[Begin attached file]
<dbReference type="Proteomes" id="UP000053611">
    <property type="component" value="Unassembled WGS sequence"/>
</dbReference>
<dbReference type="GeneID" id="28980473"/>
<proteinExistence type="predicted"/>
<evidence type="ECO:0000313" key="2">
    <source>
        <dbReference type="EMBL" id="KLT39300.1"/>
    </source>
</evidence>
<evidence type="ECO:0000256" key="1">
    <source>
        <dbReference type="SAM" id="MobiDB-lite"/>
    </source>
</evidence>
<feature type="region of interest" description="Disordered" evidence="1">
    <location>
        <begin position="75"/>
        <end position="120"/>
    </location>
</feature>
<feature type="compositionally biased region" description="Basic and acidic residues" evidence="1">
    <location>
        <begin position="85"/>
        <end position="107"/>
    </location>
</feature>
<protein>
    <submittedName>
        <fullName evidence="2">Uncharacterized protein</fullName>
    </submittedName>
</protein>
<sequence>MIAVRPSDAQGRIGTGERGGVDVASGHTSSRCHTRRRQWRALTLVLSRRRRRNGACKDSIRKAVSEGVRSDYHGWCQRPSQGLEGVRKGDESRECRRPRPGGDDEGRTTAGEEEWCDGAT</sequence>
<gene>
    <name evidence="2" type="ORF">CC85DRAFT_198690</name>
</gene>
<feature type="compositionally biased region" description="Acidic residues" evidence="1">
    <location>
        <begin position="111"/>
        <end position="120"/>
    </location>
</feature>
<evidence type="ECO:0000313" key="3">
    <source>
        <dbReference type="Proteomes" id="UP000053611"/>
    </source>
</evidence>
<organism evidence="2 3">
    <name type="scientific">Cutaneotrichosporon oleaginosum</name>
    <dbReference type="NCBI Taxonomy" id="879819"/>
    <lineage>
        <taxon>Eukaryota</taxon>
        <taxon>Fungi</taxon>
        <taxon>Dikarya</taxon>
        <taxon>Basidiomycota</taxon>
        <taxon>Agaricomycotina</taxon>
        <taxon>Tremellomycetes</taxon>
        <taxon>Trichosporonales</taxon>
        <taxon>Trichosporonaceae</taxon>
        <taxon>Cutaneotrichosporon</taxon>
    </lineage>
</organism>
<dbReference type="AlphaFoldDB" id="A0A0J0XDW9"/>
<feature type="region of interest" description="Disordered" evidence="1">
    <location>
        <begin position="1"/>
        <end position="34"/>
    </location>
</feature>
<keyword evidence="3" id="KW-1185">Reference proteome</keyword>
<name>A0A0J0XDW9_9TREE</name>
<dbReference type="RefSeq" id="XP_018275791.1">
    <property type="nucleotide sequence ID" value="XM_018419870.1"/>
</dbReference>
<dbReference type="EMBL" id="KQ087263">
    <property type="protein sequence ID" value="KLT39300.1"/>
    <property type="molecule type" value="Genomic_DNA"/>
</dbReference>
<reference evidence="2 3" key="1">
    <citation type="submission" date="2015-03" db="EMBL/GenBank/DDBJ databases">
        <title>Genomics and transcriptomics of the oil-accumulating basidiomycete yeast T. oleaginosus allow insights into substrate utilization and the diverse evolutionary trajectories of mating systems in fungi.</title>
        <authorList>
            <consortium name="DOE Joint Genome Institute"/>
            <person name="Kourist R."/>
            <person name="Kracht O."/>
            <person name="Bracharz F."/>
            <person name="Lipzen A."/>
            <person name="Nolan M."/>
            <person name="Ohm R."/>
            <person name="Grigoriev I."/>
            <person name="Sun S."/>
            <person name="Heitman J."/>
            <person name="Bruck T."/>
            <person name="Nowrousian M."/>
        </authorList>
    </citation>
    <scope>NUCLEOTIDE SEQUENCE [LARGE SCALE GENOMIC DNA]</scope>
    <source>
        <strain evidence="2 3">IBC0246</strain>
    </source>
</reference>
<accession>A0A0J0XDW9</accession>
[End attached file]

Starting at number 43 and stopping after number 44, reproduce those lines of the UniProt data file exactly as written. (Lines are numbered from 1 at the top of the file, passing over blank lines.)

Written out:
<evidence type="ECO:0000313" key="3">
    <source>